New study finds that e-cigarettes increase cardiovascular risk as much as cigarettes
The usage of e-cigarettes containing nicotine has a significant impact on vascular functions claims new study. Research published in the SAGE journal, Vascular Medicine, has brought new research to light on the significant health risks of e-cigarettes with nicotine. The study revealed that smokers of e-cigarettes experienced the same, if not higher level of cardiovascular elevation for prolonged periods after smoking the e-cigarette. The findings have significant implications for our understanding of the use of e-cigarettes on long-term cardiovascular risk.
Conducted by Franzen et al., results were obtained by monitoring participant's vitals during and after they had smoked a cigarette, e-cigarette, or nicotine-free e-cigarette. The smoking lasted for one cigarette, at least 5 minutes, and the vaping lasted for one session for 5 minutes. Vitals were monitored for 2 hours from when smoking commenced.
Researchers found that using e-cigarettes and cigarettes, in comparison to nicotine-free e-cigarettes, had the same significant impact on vitals, with participant's blood pressure and heart rate being affected. Peripheral systolic blood pressure was raised significantly for 45 minutes after using an e-cigarette and 15 minutes after smoking a cigarette. Heart rate also remained elevated for 45 minutes for e-cigarettes, with the increase being higher than 8% for the first 30 minutes. In comparison, traditional cigarettes only raised heart rate for 30 minutes and there was again no change when using nicotine-free e-cigarettes. Franzen et al. use this data to state that the e-cigarettes can be as dangerous as cigarettes, simply concluding that:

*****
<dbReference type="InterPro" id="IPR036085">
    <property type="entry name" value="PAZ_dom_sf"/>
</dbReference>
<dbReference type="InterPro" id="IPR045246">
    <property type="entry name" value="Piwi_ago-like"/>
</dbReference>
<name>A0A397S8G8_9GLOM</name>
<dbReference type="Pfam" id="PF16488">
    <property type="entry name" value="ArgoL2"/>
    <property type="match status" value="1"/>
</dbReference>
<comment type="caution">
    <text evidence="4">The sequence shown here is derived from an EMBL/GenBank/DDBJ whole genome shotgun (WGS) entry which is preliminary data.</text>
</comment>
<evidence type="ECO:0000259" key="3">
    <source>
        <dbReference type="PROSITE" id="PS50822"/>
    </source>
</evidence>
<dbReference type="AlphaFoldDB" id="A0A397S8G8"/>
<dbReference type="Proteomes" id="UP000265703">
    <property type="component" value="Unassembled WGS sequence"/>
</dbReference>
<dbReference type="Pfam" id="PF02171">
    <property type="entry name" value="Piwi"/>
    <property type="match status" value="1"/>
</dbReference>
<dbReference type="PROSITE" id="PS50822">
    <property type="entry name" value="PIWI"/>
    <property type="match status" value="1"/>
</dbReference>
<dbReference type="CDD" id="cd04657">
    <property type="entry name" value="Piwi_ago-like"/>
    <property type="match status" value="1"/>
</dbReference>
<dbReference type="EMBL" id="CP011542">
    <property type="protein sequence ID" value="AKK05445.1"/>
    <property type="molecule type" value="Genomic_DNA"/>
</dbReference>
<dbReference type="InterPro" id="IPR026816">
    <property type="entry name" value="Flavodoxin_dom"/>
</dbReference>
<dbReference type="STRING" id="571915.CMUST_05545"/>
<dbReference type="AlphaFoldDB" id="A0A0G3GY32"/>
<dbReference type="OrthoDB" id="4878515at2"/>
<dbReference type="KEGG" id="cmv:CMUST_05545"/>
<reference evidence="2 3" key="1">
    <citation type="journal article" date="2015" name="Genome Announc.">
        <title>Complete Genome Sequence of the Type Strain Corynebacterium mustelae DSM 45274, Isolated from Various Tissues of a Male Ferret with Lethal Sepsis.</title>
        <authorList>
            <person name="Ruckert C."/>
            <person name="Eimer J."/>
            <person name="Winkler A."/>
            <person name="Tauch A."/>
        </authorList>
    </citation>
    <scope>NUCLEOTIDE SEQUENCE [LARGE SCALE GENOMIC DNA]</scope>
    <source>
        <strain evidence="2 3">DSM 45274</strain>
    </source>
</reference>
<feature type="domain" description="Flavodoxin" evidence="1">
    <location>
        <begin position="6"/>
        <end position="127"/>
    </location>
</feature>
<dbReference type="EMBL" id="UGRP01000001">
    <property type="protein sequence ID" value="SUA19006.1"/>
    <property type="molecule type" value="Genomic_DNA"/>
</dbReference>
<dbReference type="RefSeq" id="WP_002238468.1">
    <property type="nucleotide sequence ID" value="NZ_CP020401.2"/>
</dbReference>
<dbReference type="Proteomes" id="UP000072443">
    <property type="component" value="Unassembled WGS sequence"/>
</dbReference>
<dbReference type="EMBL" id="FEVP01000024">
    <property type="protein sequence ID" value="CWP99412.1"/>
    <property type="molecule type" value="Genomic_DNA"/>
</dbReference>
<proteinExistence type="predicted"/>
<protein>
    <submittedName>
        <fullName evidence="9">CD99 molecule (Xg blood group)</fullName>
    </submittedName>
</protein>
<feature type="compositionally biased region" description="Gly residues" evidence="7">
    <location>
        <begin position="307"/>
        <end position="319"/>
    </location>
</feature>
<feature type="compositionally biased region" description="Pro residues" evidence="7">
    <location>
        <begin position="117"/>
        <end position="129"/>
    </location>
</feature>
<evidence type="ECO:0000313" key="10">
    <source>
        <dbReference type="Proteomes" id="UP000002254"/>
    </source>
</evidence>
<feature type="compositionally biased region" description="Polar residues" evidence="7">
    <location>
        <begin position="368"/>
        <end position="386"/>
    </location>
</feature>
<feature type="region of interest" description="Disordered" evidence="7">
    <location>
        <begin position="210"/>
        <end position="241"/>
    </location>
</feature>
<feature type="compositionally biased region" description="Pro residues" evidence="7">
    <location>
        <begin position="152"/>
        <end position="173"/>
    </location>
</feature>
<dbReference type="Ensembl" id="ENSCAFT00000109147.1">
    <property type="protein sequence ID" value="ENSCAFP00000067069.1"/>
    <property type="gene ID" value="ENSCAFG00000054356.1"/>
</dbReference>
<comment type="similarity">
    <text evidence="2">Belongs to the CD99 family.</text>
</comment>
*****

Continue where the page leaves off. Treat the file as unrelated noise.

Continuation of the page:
"The increased parameters within the nicotine containing devices might be a link to an increased cardiovascular risk which is well known for cigarettes."
As one of the first trials studying blood pressure and heart rate elevation in relation to e-cigarette use, the authors emphasized the need for further studies in the area, stating:
"Future trials should focus on chronic effects of vaping nicotine-containing or nicotine free liquids on peripheral and central blood pressures as well as on arterial stiffness. Since no endothelial dysfunction nor gender differences were described for three different arms in literature, it would be important for future trials to address these items."
Along with highlighting further areas of discussion the study has provided clear evidence of the potential cardiovascular issues from acute e-cigarette use and diminishes the common thought that e-cigarettes are a lower risk than tobacco products.